A Tumultuous Year: Trial by Virus
The year started on a high with the completion of the TIFR Council mandated Quinquennial Review in January 2020. I wish to place on record, my sincere and personal thanks—and thanks on behalf of NCBS-TIFR—for the tremendous effort and time invested by the eminent members of the committee, in collecting voluminous information, analysing, and meticulously reviewing the entire gamut of activities of NCBS. This culminated in the exhaustive Review Report (https://www.ncbs.res.in/five-year-report-2020).
As the report summarises, “NCBS has developed into an internationally renowned and competitive research centre in broad areas of the life sciences, whose excellence reflects the wisdom of TIFR in creating and nourishing this aspect of its broad portfolio. NCBS has created considerable value for the TIFR system, not only through its intramural research but also through its role in creating new institutes both within and outside of the TIFR system in Bengaluru, and elsewhere in India. NCBS is open in the best sense, collaborating widely, organising both user facilities and diverse training opportunities for scientists across India and taking an important role in< national initiatives in which the life sciences and life science research are a major part. NCBS can be considered a, “national treasure” of which everyone at TIFR, indeed throughout India should be proud.”
The high praise of such an eminent body of scientists is undoubtedly a consequence of the effort of all our colleagues, from our outstanding scientists, to our scientific and technical support staff, students, post-doctoral fellows,and the untiring set of administrators who make the wheels turn around day in and day out. I also wish to thank Upi Bhalla, the NCBS Dean and the steering committee, as well as scientific members of our management and scientific advisory boards whose constant encouragement and support has been invaluable over the years. Thanks are especially due to the members who are turning over, namely Utpal Banerjee, John Kuriyan, and Anjana Rao, as well as to those who are continuing to serve us. I hope that the points being raised by this report (and there are many) will serve to guide us for the next decade at least. In particular, we should pay attention to the suggested strategic directions where further growth can be effected.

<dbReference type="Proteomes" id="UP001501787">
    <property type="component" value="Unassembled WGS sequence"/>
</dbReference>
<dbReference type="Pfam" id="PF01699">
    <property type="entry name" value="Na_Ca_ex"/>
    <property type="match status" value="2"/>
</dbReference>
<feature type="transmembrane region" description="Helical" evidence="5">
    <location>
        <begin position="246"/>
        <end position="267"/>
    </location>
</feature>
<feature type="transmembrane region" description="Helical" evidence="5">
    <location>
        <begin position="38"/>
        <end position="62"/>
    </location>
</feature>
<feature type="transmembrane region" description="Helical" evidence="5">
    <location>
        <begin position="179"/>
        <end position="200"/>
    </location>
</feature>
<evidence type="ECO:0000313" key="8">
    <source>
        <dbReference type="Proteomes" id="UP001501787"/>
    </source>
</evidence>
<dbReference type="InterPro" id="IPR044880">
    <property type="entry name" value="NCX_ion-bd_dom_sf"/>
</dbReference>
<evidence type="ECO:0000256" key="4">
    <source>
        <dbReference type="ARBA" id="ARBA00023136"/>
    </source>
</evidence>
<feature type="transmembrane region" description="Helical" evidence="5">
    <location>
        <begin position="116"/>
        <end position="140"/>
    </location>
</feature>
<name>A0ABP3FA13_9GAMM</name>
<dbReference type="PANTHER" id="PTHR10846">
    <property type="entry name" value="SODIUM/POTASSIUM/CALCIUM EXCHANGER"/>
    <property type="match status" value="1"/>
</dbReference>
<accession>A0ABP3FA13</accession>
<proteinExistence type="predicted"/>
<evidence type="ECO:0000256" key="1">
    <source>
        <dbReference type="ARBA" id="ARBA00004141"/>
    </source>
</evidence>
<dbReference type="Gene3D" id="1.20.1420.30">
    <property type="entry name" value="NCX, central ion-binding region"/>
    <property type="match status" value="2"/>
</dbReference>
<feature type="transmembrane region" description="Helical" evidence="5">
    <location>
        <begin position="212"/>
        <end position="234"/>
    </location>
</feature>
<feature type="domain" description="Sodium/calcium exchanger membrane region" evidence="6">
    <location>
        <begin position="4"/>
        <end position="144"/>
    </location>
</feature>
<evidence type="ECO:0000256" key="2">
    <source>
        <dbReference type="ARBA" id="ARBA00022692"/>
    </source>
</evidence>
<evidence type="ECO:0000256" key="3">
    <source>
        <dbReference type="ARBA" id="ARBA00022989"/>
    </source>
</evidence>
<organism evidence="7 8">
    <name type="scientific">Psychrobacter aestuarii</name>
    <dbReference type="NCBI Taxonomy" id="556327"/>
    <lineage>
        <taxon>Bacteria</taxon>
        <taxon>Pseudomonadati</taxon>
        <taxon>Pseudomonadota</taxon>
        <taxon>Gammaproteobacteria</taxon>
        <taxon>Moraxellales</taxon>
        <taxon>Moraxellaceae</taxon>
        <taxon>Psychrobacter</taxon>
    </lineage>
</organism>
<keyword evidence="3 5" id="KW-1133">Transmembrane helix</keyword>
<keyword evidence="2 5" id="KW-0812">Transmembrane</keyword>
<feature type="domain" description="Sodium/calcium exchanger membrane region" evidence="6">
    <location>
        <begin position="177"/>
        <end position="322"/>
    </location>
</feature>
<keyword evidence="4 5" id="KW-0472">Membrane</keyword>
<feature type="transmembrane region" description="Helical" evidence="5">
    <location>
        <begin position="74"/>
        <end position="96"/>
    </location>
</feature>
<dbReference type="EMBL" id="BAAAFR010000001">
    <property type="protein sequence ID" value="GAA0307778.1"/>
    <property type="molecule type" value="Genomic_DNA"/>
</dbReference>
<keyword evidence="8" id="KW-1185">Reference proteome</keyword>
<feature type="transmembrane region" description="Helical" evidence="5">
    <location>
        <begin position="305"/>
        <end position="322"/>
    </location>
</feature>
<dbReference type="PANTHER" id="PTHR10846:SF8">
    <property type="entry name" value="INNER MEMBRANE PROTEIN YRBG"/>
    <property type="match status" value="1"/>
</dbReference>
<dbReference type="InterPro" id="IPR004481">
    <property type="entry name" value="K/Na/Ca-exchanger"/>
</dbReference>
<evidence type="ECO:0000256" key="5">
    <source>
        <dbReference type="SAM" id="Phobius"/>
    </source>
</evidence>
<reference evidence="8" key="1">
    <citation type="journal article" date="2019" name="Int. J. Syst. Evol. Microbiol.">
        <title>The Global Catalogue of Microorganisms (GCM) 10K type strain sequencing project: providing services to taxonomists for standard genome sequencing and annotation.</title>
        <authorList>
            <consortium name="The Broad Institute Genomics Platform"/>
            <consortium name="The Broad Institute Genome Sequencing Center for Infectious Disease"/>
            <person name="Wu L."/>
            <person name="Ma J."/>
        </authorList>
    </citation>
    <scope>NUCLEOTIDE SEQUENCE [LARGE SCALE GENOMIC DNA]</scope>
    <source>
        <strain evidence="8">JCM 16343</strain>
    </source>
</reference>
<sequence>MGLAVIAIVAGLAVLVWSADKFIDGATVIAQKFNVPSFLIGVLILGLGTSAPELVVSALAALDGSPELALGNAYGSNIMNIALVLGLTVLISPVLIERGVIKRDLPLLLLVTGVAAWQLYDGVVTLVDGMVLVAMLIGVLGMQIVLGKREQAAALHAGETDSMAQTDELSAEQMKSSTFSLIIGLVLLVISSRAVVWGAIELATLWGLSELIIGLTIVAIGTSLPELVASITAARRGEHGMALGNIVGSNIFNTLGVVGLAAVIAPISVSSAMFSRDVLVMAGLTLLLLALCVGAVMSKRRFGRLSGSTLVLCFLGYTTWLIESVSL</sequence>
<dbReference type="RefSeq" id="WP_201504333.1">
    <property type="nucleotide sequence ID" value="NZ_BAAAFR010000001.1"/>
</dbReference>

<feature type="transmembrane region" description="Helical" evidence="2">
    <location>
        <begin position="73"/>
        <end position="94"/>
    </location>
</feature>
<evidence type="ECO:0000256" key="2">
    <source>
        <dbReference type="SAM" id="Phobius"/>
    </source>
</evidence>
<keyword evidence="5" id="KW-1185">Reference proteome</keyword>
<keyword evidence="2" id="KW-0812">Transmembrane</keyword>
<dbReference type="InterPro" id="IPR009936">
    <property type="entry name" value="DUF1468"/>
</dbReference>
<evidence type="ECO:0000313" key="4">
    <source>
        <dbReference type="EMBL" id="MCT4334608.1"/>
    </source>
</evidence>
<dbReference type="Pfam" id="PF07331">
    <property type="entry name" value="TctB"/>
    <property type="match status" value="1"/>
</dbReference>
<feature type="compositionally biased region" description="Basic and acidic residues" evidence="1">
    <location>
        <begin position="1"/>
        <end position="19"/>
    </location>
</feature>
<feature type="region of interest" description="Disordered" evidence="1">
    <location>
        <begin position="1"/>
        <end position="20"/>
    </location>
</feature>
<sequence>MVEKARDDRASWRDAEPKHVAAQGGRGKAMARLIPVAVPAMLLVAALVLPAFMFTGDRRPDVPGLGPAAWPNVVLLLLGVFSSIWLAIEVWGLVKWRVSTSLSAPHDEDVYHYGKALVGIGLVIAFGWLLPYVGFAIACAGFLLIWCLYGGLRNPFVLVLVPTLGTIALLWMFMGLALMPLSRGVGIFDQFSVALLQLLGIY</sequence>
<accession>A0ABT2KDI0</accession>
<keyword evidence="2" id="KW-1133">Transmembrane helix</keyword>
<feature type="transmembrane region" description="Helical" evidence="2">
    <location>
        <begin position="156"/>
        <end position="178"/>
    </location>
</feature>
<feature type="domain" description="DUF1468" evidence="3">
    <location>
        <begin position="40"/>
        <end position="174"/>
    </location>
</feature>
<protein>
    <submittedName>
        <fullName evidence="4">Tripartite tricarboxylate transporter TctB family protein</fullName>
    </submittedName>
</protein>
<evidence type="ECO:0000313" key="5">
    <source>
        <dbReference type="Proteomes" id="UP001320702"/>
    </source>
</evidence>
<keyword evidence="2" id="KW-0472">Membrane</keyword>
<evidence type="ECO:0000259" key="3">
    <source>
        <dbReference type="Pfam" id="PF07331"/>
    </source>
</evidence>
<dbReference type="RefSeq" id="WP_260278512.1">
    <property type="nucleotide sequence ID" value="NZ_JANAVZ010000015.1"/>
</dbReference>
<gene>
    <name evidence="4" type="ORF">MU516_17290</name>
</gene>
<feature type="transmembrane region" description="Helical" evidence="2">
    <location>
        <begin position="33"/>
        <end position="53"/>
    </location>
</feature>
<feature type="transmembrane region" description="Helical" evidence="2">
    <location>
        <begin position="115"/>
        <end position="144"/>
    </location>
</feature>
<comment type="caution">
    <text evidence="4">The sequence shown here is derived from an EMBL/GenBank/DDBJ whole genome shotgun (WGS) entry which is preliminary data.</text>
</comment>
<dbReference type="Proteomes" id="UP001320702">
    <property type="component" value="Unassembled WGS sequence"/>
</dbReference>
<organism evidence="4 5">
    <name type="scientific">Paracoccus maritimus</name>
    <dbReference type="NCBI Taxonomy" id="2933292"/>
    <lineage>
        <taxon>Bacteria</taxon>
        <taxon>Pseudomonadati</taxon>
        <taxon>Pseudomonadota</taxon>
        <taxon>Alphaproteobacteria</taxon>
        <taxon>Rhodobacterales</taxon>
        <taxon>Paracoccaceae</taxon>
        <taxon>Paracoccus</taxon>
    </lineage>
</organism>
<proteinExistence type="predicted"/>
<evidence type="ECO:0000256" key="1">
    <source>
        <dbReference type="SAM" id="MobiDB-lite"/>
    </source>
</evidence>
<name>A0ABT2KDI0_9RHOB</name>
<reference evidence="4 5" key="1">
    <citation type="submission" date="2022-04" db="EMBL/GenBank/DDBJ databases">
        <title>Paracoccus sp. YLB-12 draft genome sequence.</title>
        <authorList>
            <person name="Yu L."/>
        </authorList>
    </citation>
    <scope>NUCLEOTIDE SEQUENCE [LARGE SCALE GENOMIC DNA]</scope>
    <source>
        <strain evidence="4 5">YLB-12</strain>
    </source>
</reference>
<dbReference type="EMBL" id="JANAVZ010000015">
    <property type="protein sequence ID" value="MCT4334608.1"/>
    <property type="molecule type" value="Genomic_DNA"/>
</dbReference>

COVID-19 interrupted our moment in the sun and soon challenged almost every element of the review. But I am happy to report that the reviewers had not erred in their judgement. During the entire span of the COVID-19< pandemic—both during lockdown and post lockdown periods thus far—NCBS (as part of the Bangalore Life Science Cluster i.e., BLiSC) has continued to function. In the initial phase from March till June, we functioned exclusively in COVID-19 response mode without regular research activities. After this phase, gradually, we have opened up regular research and today we function at greater than 50% strength, and our research activities continue without much hitch on a day to day basis. This has been possible due to a series of procedures put in place to regulate entry attendance and movement within the campus. Further, the protocols for contact tracing and dealing with cases of possible infections of personnel on the campus were also prepared and operationalised. This year, we dedicate a separate section summarising our COVID-19 response from NCBS and BLiSC, and I will not belabour the same here, except to say that the campus has shown extraordinary resilience and cooperation.